Assessment reveals mineral potential of salt lakes


Scientists standing in a shallow lake gathering samples.

Scientists gather samples from
Lake Tyrrell in Victoria for
Geoscience Australia's salt lake
project. L-R Evgeniy Bastrakov,
Subhash Jaireth, Patrice DeCaritat,
Pauline English, Janice Trafford (front).

A newly released study of mineral systems in Australia's vast salt lakes indicates significant potential for valuable mineral deposits.

Carried out as part of Geoscience Australia's Mineral Systems of Australia project, A Review of Australian Salt Lakes and Assessment of their Potential for Strategic Resources is the first of its type in Australia.

The assessment identifies seven regions which contain salt lakes with the potential for economic recovery of lithium, boron, potash and other commodities. They include the Lake Woods and central western regions of the Northern Territory, the northeast area of the Yilgarn Craton as well as the Paterson and the South Musgrave regions in Western Australia, and the Lake Frome, Lake Eyre and central Gawler region in South Australia.

Globally, salt lakes, or salars, are major sources of potash, lithium, borates and other strategic mineral commodities with salt lakes in the semi-arid to arid regions of Chile, Peru, Argentina and Bolivia having most of the world's low-cost supply of lithium, while salt lakes in Jordan, Israel and China are significant sources of potash.

Investment analyst, Goldman Sachs, has identified potash as the commodity for the next decade as the pressure increases to achieve greater yields from the world's nutrient-deficient soils.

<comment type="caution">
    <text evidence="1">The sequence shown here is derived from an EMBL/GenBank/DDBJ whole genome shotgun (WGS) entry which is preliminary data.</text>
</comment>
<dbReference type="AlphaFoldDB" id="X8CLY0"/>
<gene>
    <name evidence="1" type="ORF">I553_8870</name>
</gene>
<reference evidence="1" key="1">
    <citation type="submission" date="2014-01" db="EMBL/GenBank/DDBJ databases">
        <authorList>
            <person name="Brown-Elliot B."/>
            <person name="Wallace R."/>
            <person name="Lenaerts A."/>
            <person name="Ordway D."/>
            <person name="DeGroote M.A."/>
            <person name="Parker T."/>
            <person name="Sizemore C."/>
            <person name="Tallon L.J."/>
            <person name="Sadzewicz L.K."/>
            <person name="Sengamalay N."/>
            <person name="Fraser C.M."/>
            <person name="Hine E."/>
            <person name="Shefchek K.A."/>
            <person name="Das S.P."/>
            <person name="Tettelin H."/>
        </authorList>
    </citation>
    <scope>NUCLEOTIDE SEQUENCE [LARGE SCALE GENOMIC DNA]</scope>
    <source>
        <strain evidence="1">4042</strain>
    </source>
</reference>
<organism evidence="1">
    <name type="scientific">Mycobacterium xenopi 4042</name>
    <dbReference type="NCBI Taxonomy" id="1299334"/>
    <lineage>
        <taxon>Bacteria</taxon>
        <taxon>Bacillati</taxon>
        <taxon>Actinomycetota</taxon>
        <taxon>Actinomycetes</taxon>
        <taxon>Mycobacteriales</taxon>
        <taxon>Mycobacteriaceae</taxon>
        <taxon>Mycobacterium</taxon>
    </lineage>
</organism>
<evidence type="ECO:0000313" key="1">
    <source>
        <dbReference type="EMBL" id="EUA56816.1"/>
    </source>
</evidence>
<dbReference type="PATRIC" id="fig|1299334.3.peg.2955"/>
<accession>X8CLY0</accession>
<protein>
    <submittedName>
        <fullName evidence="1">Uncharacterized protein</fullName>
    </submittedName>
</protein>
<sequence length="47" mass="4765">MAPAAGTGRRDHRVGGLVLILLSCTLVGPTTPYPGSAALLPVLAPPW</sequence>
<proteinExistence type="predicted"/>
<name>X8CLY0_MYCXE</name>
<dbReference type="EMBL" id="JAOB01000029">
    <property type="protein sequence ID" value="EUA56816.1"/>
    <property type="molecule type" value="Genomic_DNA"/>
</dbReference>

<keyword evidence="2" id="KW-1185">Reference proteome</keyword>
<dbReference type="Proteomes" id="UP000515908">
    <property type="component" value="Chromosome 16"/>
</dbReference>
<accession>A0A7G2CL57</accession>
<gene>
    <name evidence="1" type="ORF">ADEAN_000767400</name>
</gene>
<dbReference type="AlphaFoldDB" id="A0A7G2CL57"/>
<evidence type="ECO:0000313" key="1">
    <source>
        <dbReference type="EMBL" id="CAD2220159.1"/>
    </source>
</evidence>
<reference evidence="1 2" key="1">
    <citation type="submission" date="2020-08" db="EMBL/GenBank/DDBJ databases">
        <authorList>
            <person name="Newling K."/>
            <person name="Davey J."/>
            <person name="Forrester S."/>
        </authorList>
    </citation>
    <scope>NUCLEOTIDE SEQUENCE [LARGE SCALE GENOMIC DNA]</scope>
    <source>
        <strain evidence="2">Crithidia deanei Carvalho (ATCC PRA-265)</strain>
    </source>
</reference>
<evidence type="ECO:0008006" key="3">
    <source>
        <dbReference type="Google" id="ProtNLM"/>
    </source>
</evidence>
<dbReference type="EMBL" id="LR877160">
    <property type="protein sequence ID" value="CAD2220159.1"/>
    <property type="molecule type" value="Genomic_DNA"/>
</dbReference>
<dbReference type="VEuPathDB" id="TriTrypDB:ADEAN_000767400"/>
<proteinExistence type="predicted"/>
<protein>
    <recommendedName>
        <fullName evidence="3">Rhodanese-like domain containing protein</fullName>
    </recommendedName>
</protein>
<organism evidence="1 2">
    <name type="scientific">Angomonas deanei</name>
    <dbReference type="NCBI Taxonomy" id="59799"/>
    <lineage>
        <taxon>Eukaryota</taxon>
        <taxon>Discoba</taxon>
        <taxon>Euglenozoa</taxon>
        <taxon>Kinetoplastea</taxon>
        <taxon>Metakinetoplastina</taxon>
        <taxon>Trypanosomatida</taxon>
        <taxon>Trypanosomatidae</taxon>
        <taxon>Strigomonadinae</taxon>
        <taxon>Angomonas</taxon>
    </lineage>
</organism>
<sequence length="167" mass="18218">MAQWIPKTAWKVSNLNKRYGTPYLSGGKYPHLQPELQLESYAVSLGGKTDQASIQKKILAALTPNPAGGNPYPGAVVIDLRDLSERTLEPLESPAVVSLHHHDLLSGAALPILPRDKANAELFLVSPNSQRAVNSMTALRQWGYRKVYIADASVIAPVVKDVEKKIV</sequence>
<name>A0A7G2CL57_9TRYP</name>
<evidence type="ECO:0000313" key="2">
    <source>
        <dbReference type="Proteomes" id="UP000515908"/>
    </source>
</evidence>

The Chief of Geoscience Australia's Minerals and Natural Hazards Division, Dr Andy Barnicoat said that potash is of particular strategic importance because of its essential application for Australia's agricultural industries.

"Maps developed as part of the assessment detail which salt lakes have the highest potential for potash as well as boron, and calcrete-hosted uranium and the strategically important commodity, lithium," Dr Barnicoat said.

"Australia has produced potash historically at Lake Chandler and exploration is underway at Lake Disappointment and Lake Mackay in Western Australia and in the Karinga Creek region in the Northern Territory.

"This study has identified new greenfields areas which are favourable for the production of these commodities and provides valuable pre-competitive information for potential investment and further exploration for commodities which, in some cases, have received little attention to date," Dr Barnicoat said.

Free downloads are available for A Review of Australian Salt Lakes and Assessment of their Potential for Strategic Resources and associated maps depicting systems prospective for Potash deposits, Calcrete-Hosted Uranium deposits, Boron deposits and Lithium deposits.